By Jessica Tillipman
Why is Congress always picking on government contractors? It seems like every few months, a member of Congress (or congressional committee) is giving a speech, holding a hearing or introducing a bill aimed at “bad contractors.” It makes sense—now that Congress has passed a budget, avoided sequestration, and successfully resolved the myriad problems plaguing the United States, Congress needs to go after the true cause of this country’s problems: government contractors.
Government contractors have had a breather from congressional ire during the members’ five-week long recess, though one can only imagine what will be next on the agenda. After all, it has been less than three months since the latest member of Congress (this time, Rep. Alan Grayson) has attempted to make debarment mandatory.
Why members of Congress continue to propose mandatory debarment legislation is mindboggling. Whether it’s an attempt to remain relevant or show their constituents that they are actually doing work, bills like Grayson’s (and the mandatory debarment proposals that preceded it), make great campaign slogans, but are terrible policy. Moreover, they fundamentally undermine and denigrate the group that enables the U.S. government to serve the needs of its constituents.
In my latest article, The Congressional War on Contractors, published in The George Washington University International Law Review, I discuss recent attempts by certain members of Congress to transform debarment into a tool of punishment rather than pursuing legislative initiatives that further the government’s nuanced best interests.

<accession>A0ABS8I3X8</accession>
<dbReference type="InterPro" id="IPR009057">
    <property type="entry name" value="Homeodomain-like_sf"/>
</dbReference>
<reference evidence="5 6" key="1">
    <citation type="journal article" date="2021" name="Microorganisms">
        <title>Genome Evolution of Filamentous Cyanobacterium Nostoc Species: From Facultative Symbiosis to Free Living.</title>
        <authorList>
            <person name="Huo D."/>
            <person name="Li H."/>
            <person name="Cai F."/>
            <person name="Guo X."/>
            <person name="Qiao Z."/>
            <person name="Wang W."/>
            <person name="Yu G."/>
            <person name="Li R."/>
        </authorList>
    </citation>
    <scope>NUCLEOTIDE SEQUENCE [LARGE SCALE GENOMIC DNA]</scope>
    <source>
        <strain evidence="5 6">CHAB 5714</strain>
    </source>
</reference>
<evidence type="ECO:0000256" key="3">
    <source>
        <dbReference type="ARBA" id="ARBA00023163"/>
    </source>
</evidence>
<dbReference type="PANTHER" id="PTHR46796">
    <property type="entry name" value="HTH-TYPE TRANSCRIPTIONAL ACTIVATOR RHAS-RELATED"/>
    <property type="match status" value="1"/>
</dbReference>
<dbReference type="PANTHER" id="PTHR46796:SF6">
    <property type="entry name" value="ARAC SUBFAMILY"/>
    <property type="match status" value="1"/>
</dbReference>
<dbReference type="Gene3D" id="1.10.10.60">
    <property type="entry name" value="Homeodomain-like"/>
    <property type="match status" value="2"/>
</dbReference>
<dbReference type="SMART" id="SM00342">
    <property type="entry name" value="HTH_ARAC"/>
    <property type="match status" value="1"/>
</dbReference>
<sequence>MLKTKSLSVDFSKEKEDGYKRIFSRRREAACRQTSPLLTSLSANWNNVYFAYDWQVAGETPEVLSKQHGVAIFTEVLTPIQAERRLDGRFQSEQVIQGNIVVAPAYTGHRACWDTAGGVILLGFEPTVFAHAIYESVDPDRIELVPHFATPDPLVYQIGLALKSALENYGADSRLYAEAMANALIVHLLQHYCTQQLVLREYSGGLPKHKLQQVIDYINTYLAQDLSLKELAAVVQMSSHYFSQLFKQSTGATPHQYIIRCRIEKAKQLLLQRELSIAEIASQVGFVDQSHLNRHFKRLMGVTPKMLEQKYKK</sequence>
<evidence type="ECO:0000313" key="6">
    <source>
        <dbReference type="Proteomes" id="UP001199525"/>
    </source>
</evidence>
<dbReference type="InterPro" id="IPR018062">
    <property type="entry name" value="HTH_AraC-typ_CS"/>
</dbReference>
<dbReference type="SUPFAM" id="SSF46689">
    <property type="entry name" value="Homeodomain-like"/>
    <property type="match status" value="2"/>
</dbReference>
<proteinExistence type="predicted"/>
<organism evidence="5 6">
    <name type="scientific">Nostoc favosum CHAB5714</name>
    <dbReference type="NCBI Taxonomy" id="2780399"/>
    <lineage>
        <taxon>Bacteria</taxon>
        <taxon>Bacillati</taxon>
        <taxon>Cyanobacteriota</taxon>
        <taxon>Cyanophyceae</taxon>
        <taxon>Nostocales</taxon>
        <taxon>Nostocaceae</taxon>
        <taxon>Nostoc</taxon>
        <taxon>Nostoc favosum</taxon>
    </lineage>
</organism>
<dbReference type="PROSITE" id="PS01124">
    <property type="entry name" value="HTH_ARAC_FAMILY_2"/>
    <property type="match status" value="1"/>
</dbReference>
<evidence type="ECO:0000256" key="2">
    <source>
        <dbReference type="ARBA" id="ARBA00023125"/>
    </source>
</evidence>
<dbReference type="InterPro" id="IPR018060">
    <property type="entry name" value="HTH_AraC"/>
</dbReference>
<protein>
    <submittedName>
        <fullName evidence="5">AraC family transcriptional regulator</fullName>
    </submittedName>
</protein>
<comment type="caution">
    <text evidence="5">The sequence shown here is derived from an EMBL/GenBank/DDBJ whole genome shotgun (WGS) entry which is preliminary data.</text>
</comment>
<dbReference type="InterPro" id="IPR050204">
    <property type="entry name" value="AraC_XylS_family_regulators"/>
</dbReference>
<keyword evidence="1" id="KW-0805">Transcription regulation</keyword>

Rather than pursuing a legislative agenda that acknowledges contractors’ fundamental due process rights (or what Senator McCaskill refers to as “bureaucratic handcuffs”), certain members of Congress continue to propose unnecessary, and in many instances counterproductive, legislation designed to transform the suspension and debarment regime into a punitive and non-discretionary sanction. [I will exclude from this discussion the SUSPEND Act, which, despite my ultimate disagreement with its structure, does attempt to create a system that respects rather than destroys contractors’ fundamental due process protections].
The Congressional War on Contractors is a response to the relentless legislative assault on contractors and the discretionary debarment system. As government agencies continue to refine and improve their suspension & debarment processes, perhaps it is time to return to a more thoughtful, reasoned approach to this complex, challenging issue.
Jessica Tillipman is a Senior Editor of the FCPA Blog. She’s the Assistant Dean for Field Placement and Professorial Lecturer in Law at The George Washington University Law School.
Reprinted with permission of The FCPA Blog